Microsoft Philippines Encourages The Filipino Youth to Code and Come Up with Innovative Business Ideas

Last week, I had a round-table meeting with our friends from Microsoft Philippines where we talked about We Speak Code - a week-long campaign celebrated throughout Asia Pacific from the 21st to the 27th of April aimed at inviting the youth to adopt coding as a way of expanding or broadening their employment and entrepreneurial horizons.

We Speak Code follows the footsteps of the highly successful ‘Hour of Code’ campaign by, a nonprofit organization dedicated to expanding participation in Computer Science education. Globally, more than 10 million students have already taken the ‘Hour of Code’ challenge and with 3 billion people speaking more than 2,000 different languages across the Asia Pacific region, it is hoped that many more students will sign up to adopt ‘code’ as their official second language.

“We Speak Code will enable people to celebrate their coding skills or take their first step towards learning to code through the interactive coding courses provided by Microsoft and,” said Mr. Alvin Gendrano, Director for the Developer and Platform Group for Microsoft Philippines. “By focusing on one simple, achievable goal – a week of code – and tying it to the younger generation’s innate love of gadgets and apps, we hope to channel the energy of youth into a loud demand for more resources, education and skills training in coding which we hope will pave the way for a future generation of Filipino IT programmers and developers,” added Gendrano.

Microsoft Philippines, Gawad Kalinga, We Speak Code
[L-R] Mr. Joben Rara, Technical Evangelist for Microsoft Philippines; Mr. Alvin Gendrano, Director for Developer and Platform Evangelization Group for Microsoft Philippines; Ms. Unyx Sta. Ana, CEO of Orchestrack – a Microsoft BizSpark Plus Startup; Ms. Sheryl de Luna, Marketing Communications Manager for Microsoft Philippines

The campaign, with the catch phrase “We Speak Code”, aims to give millions of people from all over the region a taste of what coding is, demonstrate how accessible learning coding can be, and create interest in expanded programming and computer science courses and activities in schools.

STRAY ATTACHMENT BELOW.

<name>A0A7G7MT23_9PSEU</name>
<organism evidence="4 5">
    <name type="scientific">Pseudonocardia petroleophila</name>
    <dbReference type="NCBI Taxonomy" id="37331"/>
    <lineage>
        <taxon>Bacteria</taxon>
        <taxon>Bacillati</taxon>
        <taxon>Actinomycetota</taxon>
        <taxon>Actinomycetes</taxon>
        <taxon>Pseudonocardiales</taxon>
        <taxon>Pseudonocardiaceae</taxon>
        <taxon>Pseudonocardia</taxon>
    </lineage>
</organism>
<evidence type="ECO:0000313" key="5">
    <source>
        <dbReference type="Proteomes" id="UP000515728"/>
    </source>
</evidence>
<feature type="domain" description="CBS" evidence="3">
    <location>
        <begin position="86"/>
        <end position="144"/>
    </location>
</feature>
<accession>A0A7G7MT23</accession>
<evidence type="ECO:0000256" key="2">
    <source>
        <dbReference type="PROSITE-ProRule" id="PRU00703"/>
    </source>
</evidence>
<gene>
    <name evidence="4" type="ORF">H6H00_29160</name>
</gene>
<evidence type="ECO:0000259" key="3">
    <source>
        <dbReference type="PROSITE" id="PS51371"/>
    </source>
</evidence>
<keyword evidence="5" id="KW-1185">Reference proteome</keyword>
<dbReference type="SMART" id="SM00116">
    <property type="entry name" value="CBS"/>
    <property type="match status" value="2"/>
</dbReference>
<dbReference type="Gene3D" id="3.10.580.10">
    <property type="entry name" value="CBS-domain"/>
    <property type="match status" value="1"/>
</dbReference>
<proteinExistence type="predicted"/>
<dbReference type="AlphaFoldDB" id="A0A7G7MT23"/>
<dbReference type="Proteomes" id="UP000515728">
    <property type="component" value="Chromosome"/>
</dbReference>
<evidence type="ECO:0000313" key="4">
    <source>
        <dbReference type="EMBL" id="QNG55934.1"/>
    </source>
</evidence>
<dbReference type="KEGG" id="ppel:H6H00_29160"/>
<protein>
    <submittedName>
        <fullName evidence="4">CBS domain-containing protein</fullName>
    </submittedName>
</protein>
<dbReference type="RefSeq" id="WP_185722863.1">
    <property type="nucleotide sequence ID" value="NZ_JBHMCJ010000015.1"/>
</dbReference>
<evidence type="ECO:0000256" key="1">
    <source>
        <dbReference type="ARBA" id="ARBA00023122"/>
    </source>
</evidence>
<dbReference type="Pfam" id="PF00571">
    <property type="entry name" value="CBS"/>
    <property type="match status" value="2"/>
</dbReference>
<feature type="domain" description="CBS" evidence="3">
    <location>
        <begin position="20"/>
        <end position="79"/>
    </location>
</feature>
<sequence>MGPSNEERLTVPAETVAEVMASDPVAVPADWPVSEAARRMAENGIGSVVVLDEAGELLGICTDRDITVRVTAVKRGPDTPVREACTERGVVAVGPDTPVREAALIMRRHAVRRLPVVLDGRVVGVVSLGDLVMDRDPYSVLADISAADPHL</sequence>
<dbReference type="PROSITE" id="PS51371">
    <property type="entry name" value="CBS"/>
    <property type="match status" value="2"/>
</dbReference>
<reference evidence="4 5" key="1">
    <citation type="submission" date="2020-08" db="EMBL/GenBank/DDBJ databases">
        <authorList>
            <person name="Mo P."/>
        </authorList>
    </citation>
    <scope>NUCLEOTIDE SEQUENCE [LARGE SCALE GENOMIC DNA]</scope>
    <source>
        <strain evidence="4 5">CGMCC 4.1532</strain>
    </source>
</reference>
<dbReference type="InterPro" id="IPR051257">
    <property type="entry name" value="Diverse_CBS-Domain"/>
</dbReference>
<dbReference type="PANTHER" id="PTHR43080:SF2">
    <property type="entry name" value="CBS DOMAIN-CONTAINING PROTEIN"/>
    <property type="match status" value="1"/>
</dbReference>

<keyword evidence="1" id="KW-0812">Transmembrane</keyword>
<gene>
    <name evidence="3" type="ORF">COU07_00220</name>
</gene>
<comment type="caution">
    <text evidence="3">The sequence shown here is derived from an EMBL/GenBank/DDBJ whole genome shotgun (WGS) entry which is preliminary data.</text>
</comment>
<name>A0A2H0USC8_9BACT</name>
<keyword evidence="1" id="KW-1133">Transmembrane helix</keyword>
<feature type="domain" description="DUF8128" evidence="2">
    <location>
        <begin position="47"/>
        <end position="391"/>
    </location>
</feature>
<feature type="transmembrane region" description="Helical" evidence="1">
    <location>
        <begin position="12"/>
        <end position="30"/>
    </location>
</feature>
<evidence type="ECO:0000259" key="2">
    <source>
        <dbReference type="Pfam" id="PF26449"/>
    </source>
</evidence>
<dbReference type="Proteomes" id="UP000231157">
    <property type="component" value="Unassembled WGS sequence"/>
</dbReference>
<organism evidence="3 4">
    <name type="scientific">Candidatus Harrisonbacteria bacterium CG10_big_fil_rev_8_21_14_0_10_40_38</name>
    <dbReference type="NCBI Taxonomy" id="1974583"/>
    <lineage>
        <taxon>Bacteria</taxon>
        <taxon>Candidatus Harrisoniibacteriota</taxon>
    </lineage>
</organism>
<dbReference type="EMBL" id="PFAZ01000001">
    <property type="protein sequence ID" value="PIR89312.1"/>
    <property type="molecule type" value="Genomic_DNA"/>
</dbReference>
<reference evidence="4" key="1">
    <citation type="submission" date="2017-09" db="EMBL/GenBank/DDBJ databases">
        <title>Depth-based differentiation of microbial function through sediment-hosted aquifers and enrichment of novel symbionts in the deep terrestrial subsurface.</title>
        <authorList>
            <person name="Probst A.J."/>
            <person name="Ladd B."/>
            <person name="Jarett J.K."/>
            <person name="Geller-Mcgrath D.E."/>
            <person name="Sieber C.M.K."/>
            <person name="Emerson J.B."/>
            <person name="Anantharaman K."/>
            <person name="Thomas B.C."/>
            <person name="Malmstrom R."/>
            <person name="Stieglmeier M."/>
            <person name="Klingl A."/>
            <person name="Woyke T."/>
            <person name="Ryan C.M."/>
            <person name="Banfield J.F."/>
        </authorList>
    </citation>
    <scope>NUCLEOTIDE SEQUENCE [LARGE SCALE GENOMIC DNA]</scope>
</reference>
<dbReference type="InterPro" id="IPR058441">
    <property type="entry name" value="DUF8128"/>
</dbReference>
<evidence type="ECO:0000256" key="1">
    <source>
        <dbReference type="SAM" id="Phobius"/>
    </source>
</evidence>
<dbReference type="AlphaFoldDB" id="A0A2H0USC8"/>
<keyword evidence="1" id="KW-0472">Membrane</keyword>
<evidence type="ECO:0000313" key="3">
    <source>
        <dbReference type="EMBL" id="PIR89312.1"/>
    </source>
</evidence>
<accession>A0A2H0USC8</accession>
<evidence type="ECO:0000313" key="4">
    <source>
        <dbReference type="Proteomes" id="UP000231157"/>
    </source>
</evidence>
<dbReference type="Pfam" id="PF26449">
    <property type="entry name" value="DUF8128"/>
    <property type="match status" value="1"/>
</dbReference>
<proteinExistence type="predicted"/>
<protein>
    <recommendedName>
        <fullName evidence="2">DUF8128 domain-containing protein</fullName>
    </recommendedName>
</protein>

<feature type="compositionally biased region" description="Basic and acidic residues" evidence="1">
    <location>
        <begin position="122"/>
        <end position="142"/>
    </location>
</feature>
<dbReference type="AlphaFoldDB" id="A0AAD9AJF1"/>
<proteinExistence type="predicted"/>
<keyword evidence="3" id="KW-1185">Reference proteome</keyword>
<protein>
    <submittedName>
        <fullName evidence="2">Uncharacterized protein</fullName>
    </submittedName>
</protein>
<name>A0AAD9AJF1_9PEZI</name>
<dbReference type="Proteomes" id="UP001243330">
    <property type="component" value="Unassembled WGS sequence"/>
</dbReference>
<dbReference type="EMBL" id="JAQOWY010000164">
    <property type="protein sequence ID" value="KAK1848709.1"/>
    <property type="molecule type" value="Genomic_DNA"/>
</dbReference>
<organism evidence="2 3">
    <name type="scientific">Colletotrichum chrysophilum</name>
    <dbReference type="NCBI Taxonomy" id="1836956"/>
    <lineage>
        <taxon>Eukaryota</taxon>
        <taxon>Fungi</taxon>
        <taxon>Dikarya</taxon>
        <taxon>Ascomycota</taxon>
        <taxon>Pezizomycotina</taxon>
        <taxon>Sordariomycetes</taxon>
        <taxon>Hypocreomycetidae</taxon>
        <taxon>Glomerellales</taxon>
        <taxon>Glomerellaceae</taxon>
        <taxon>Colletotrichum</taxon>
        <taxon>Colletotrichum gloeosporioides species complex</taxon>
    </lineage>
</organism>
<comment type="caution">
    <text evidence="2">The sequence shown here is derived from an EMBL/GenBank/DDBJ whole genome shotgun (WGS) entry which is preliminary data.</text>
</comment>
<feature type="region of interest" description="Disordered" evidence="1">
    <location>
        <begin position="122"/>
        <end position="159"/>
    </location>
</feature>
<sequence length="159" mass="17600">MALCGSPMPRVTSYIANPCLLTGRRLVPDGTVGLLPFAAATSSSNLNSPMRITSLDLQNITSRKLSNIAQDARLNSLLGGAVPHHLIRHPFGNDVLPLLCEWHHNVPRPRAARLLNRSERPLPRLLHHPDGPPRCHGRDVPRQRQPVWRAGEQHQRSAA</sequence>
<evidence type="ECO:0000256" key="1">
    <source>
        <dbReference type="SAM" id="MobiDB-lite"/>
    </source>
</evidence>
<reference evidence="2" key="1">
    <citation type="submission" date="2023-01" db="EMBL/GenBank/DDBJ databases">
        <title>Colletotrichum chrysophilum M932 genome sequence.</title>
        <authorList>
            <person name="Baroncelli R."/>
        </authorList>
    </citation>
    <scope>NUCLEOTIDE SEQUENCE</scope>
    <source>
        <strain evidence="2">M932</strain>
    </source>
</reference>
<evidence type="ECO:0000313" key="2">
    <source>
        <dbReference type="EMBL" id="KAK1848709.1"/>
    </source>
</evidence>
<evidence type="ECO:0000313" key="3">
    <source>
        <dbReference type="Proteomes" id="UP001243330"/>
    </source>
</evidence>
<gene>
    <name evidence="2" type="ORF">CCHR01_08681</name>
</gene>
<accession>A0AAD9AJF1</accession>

“We Speak Code is one of the many ways Microsoft has reached out to the Filipino youth to make them understand the value of computer science and basic programming. These are skills that serve as the foundation for many jobs today and those that will be created in the future. It is extremely important that the youth in the Philippines have access to the education and skills training needed to adequately prepare them," shared Mr. Philip Cheang, Imagine Cup Winner.

According to the Global Employment Trends 2014 report by the International Labour Organization (ILO), youth unemployment remains a major challenge in Southeast Asia. The estimated youth unemployment rate (13 percent in 2013) is almost three times that of the total unemployment rate, and approximately five times that of the adult unemployment rate. The report summarizes that given the young demographic profile of many of the countries in the region, equipping youth with education and skills to obtain productive jobs are likely to remain key policy concerns for many governments.

Microsoft Philippines, Gawad Kalinga, We Speak Code
Among the activities conducted by Microsoft during the event includes basic coding sessions to Gawad Kalinga partner community.

"Microsoft Philippines is encouraging the Filipino youth to learn how to code. Everyone can do it. And we are even providing young people who are interested with easy-to-use online tools for learning how to code and for actually coming up with their own applications for Windows and Windows Phone operating systems," Mr. Gendrano told me during our meeting.

A report by the International Youth Foundation (IYF) released last year found that the global youth unemployment rate is expected to reach 12.8 percent by 2018. As the technology sector continues to drive economic growth in Asia, youth with ICT skills will find themselves better qualified for new employment and entrepreneurial activities. According to the study “Connecting to Work” from The World Bank, in India, for example, jobs in the ICT industry pay up to twice what service-sector jobs pay, whereas in the Philippines an entry-level tech job pays, on average, 38 percent more than minimum wage.

“Having basic coding skills does not only expand to employment options, it also presents entrepreneurial opportunities for many. With knowledge and understanding of coding, there are endless innovative business ideas to come up with and you would know how to turn them to reality,” shared Ms. Unyx Sta. Ana, CEO of Orchestrack, a Microsoft BizSpark Plus Startup.

Beginning 21 April, Microsoft has hosted a range of activities and events across the region in collaboration with local partners to celebrate “We Speak Code”. The company is also providing tutorials and lessons on its website for people from all walks of life to host their own basic coding training in their schools and communities. Microsoft is also supporting’s petition for every student to have the opportunity to learn computer science in every school. Log on to to sign the petition or share coding stories, images, thoughts and events via social media such as Twitter, Instagram and Tumblr using the hashtag #wespeakcodeph. Several Filipino personalities have already expressed their support for the campaign and these include style-icon Laureen Uy, musician Christian Bautista and Senator Francis “Chiz” Escudero.

For more information on We Speak Code visit, like on Facebook or follow @MicrosoftPH on Twitter.